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Course Description

This course introduces students to the study of foodways by examining the cultural history and meaning of food in America.  We begin by exploring the interconnected ways that food reflects and shapes national, regional, and individual identity by focusing on how region, gender, ethnicity, class, race, religion, the media, global politics, and corporate America affect the food we eat.  Discussing food as a source of both comfort and conflict, we will consider how it defines and separates groups, from individual families to various communities to the nation itself.  Students will examine a variety of sources including cookbooks, recipes, journalism, film, literature, art, photography, and artifacts to develop an understanding of food in American culture.  Midshipmen will also hear from a number of guest lecturers and, with any luck, participate in a series of MOs to important sites (e.g., Julia Child’s Kitchen at the Smithsonian, working historic kitchens in Maryland, and a local organic farm) and, of course, restaurants.

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Course Description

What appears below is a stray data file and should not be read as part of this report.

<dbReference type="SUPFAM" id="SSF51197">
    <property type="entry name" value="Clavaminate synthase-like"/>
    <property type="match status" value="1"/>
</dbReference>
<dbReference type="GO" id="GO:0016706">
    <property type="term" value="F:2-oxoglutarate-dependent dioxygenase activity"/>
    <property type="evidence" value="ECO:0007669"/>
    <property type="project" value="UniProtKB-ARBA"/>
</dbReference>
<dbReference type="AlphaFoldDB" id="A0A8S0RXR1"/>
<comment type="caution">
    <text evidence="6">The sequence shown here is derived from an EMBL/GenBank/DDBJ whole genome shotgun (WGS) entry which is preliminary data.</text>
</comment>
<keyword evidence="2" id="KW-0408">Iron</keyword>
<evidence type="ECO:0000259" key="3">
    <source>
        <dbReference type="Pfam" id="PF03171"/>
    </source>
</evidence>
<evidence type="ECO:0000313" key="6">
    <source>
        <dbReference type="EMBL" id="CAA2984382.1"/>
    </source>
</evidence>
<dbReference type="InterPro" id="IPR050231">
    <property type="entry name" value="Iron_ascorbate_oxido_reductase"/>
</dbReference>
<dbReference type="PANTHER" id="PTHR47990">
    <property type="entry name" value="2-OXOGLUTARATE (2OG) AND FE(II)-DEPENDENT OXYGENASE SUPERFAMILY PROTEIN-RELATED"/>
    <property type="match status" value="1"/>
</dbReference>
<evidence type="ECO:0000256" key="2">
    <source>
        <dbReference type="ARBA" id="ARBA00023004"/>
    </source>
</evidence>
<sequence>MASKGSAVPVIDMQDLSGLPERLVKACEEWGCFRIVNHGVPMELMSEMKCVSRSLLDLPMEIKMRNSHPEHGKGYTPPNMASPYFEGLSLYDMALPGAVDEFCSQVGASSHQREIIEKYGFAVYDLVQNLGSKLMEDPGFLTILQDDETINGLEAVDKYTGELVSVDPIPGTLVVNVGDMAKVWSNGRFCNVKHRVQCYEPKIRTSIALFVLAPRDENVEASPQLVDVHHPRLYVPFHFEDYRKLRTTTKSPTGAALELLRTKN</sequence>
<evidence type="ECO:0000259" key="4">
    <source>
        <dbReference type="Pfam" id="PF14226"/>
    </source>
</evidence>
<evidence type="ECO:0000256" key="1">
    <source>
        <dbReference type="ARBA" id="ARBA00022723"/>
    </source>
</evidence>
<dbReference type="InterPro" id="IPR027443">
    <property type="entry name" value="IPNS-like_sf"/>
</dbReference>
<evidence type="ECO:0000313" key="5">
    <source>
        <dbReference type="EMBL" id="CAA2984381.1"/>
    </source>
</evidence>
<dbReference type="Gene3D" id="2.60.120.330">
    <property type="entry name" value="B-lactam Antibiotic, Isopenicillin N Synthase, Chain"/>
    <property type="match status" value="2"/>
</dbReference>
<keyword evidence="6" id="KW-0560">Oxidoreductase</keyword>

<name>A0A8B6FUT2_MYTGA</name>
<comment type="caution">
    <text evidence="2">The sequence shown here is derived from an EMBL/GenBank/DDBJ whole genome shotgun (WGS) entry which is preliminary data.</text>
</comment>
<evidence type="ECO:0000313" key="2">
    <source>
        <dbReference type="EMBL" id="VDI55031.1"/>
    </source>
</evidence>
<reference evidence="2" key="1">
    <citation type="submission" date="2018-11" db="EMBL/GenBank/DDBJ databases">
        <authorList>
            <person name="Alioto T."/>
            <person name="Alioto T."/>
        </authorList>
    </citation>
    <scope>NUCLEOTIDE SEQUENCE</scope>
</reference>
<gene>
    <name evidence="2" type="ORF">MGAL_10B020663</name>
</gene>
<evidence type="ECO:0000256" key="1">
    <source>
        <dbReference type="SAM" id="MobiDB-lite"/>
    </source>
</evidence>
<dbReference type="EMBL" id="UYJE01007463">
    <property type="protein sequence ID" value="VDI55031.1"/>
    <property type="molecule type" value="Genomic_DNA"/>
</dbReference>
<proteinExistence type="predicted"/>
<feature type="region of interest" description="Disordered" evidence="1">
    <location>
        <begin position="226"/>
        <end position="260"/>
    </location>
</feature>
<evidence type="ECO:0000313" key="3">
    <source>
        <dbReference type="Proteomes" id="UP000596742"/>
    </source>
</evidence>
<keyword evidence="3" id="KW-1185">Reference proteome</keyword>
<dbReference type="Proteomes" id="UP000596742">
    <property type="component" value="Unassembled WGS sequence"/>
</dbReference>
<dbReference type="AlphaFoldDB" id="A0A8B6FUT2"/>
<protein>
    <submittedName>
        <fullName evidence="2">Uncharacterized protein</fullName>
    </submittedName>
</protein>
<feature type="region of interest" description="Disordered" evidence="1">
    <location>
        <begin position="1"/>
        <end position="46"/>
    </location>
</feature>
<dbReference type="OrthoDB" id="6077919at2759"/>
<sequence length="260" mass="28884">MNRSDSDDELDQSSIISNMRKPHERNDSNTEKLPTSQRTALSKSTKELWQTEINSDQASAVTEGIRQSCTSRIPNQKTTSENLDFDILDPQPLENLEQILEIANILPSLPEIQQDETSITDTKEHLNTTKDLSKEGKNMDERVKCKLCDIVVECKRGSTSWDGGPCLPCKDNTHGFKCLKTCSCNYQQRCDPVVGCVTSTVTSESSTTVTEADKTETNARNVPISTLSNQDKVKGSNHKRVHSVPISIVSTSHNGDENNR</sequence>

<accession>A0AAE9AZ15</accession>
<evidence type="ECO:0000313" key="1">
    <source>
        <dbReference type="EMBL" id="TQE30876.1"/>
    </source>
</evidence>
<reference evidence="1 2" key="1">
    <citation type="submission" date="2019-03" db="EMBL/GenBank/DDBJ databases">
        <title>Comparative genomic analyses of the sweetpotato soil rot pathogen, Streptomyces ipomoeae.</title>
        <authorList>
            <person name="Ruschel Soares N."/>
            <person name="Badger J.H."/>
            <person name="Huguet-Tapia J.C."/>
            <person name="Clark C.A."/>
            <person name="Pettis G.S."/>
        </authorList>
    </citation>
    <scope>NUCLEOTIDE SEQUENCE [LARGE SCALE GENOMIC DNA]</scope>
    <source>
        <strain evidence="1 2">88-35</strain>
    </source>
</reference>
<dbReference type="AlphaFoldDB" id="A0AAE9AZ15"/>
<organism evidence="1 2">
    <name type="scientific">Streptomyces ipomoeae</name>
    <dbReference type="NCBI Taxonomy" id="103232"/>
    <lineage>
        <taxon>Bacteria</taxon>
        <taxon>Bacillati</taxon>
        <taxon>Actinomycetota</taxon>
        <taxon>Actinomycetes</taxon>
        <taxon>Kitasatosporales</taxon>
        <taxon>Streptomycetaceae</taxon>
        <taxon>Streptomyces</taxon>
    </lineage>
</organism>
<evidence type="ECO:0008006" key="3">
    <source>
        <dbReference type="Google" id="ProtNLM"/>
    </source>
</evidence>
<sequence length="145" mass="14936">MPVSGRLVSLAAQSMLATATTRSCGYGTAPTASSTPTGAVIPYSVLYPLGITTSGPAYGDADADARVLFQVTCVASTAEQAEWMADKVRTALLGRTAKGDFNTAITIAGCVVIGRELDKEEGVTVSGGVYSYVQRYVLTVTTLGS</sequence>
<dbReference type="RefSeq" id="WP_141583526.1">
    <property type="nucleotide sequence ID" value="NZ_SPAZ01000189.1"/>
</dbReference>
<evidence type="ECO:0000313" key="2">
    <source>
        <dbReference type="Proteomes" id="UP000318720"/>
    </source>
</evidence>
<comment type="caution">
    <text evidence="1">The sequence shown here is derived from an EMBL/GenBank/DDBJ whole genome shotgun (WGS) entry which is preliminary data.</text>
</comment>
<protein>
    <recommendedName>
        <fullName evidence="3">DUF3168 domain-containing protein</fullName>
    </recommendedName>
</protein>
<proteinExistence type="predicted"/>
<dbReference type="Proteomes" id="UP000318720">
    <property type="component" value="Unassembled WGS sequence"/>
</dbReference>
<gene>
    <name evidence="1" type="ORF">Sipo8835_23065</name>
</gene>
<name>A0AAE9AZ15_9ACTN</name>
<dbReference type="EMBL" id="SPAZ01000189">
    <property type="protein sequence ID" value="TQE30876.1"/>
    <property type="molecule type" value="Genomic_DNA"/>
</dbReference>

Depending on the critic, the global novel is either to be praised for its world-skipping transnationalism or to be dismissed as a banal form of cosmopolitanism that caters to an exclusively Anglophone audience. In this course, students will examine the emerging narrative mode of the so-called “global novel” in the 21st century, exploring works set across the Global North and South (e.g. China, the UK and Ireland, Nigeria, Syria, the U.S., Mexico, and beyond). The historical development of the novel has long been associated with the formation of the nation-state. What formal devices and techniques do writers turn to when attempting to represent something on the scale of the global? (How) can a single text capture the diverse and uneven experiences of globalization? The course will proceed in roughly three units (as outlined below). The semester will open by offering an overview of foundational texts of novel theory (such as Ian Watt’s Rise of the Novel and Benedict Anderson’s Imagined Communities ), before discussing more recent interventions in studies of contemporary fiction written in the era of globalization. This first unit’s primary text will be a film: Alexandro Gonzáles Iñárritu’s Babel , which is an example of networked narrative that threads together four separate storylines occurring in different locales across the globe. Unit 2 will examine figures of the global novel, including the flaneur, immigrant, exile, and refugee, in order to compare the different experiences of migration. Unit 3 will focus on understanding the history and processes of globalization that emerged from the 1970s and continue through to the present. This unit’s primary text will be Ling Ma’s Severance , a post-apocalyptic novel that takes a critical stance towards globalization—chiefly how the consumption, leisure, and decadence in the US and Global North depend upon often invisible but pervasive forms of exploitation, sweatshops, and outsourcing in China as elsewhere in the Global South. The final unit takes a different approach and examines the socioeconomic conditions that shape the production and circulation of the global novel, taking as its case study literary superstar Sally Rooney’s Normal People (both novel and television series adaptation).